Further objects and advantages are to provide an apparatus that can that offers a high level of convenience to discourage the owner from procrastinating in performing a messy and un-appealing chore. Still further objects and advantages will be apparent while reading the specification and studying the drawings.

SUMMARY

The present invention is a fluid-capturing device designed to assist with the task of chain cleaning and oiling on, motorcycles. It is designed to be adjustable so that it may be correctly positioned under the chain of a motorcycle, or bicycle, that is being serviced. The degree of adjustability afforded by the present invention allows it to work with a broad spectrum of vehicle makes and models.

DRAWINGS

Drawing Figures

FIG. 1 is an assembly drawing of the preferred embodiment

FIG. 1a is a sectional view of an articulated tube

FIG. 2 is a frontal view of the preferred embodiment showing pitch adjustment of the drain channel

FIG. 3 is a plan-form view of the drip channel showing angular adjustment in horizontal plane

FIG. 4 is an axisymmetric view of drip channel showing height adjustability

FIG. 5 is an axisymmetric view of drip channel showing angular adjustability along the drain channel axis

FIG. 6 is a sectional view of an additional embodiment showing an alternate type of flexible tube

FIG. 7 is an assembly drawing of an additional embodiment

FIG. 8 is an assembly drawing of an alternate embodiment

FIG. 9 is a drawing of another alternate embodiment

REFERENCE NUMERALS IN DRAWINGS

10 drain pan base and container

11 drain cap

12 flexible tube

13 base handle

14 drain channel

16 far wall (splashguard)

18 near wall

20 drain channel rear lip

22 drain channel floor

24 drain channel near wall (sprocket end)

26 strip formed flex shaft

27 mechanical joint of tube to channel

28 chassis clamp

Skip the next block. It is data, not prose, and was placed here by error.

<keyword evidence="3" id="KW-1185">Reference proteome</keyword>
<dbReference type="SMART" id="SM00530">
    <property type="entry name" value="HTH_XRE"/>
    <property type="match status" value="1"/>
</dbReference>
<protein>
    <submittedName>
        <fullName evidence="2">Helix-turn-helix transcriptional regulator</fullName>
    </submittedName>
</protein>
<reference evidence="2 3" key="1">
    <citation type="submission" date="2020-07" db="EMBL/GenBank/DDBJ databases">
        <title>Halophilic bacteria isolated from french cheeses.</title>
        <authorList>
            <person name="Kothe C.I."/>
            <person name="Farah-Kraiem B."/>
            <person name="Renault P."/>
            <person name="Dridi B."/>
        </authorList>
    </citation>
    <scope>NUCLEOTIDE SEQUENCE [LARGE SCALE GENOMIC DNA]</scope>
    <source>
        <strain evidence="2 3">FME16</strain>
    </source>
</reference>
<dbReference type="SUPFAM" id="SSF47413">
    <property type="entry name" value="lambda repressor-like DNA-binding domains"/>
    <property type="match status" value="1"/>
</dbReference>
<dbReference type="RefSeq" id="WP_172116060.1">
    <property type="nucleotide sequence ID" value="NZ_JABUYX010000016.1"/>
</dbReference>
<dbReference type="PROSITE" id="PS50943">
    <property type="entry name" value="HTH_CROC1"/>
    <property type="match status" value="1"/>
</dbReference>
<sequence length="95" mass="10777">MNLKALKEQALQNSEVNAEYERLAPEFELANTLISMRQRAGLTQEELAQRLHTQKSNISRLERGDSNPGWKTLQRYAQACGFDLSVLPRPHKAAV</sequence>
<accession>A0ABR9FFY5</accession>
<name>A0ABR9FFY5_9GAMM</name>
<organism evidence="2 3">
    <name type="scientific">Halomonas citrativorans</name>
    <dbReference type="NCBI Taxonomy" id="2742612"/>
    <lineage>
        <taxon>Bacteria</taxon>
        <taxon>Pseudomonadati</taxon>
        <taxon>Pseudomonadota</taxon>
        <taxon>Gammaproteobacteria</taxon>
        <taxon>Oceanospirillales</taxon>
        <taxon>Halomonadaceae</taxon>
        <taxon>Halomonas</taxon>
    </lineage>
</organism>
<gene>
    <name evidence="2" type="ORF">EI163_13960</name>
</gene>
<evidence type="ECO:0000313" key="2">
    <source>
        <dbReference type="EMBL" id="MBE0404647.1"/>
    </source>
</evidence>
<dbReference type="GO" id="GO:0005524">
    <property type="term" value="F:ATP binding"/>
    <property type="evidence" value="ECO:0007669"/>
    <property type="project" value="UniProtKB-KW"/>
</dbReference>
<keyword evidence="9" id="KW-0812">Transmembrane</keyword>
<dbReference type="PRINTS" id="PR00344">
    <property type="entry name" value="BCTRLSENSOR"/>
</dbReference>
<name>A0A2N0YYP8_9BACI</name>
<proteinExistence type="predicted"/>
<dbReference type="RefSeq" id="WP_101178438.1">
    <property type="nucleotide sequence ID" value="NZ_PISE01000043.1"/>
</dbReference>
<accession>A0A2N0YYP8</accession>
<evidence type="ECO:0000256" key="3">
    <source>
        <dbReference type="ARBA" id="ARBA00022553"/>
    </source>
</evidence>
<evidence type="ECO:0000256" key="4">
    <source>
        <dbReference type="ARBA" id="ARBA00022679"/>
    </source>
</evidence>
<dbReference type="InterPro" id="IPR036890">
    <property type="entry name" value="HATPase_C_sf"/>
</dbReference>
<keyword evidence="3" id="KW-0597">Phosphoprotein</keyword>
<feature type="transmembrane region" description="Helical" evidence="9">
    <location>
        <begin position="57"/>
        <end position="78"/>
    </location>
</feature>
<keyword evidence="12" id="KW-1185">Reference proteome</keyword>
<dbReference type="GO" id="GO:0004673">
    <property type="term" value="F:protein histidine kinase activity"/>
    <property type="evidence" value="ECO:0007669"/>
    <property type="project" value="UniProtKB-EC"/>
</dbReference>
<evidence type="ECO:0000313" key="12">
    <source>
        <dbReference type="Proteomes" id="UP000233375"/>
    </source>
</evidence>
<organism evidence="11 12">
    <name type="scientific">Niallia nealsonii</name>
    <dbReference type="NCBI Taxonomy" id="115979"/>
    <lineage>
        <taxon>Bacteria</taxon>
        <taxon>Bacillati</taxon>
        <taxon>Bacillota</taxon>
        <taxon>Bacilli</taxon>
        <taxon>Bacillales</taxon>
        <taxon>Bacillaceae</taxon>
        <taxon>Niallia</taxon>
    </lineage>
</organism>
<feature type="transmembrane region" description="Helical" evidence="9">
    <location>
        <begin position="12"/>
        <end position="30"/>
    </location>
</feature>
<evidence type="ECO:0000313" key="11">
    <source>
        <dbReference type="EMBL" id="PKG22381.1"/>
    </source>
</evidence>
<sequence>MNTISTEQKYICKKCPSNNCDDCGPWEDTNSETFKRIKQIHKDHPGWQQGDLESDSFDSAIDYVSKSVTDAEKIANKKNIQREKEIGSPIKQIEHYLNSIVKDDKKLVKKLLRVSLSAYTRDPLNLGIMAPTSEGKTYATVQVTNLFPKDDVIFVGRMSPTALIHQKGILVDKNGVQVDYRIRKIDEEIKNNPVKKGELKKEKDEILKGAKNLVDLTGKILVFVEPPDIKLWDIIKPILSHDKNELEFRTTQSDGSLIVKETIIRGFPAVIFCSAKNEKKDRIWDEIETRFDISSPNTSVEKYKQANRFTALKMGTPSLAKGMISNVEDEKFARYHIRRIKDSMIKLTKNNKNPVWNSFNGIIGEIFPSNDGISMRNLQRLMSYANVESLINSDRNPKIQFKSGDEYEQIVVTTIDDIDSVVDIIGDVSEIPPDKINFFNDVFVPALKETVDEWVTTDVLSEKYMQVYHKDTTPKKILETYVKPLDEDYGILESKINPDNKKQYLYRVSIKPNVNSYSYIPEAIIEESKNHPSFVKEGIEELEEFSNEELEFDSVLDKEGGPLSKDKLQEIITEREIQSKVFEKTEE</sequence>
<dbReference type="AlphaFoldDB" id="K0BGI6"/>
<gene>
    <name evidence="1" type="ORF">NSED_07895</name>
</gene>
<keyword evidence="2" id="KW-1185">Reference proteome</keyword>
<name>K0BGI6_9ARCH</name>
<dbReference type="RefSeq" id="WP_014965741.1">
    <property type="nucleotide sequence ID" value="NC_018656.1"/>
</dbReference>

30 ball and socket joint

32 articulated support arm

34 friction adjustment screw

36 swing arm

38 drain tube

40 ball end, tube segment

42 socket end, tube segment

DETAILED DESCRIPTION

Description—FIGS. 1 Through 5—Preferred Embodiment

A preferred embodiment of the invention is shown in FIG. 1. The adjustable drip pan is an assembly comprised of three major elements—a base 10, a flexible tube 12 that is anchored to the base, and a slender drain channel 14 that is attached to the far end of the flexible tube, or shaft. The tube is flexible and can be manipulated during positioning of the drain pan and yet will hold a specific position after the preferred position has been achieved.

Base 10 of the preferred embodiment serves two functions. The first function is that of a stable platform to maintain the assembly in a specific position during usage. The second function is that of a container to store all the fluid being captured. The base has a low profile shape that allows it to fit universally under most motorcycle models and yet remain stable. A base handle 13 helps with transporting and positioning of the adjustable drip pan. A cap 11 is incorporated to allow the collected fluids to be drained off. The base is to be made of a thermoplastic material. Two suitable plastics are polypropylene and polyethylene. They are resistant to solvents, tough, and inexpensive. The base can be made by thermoforming, rotational molding, or blow molding.

Flexible tube 12 is a lightweight articulated assembly made of ball and socket segments. A ball end 40 of each segment couples with A socket end 42 of the next segment. This type of articulated assembly allows adjustment in rotation, translation, and angulation. These types of tubes are made of plastic and common in industrial applications. These tubes are ready made and can be purchased from various manufacturers with threaded ends for joining with other components. An alternative method of joining the flex tube to the base and drain channel would be to thermally weld the end elements, of the tube, to the base and drain channel components.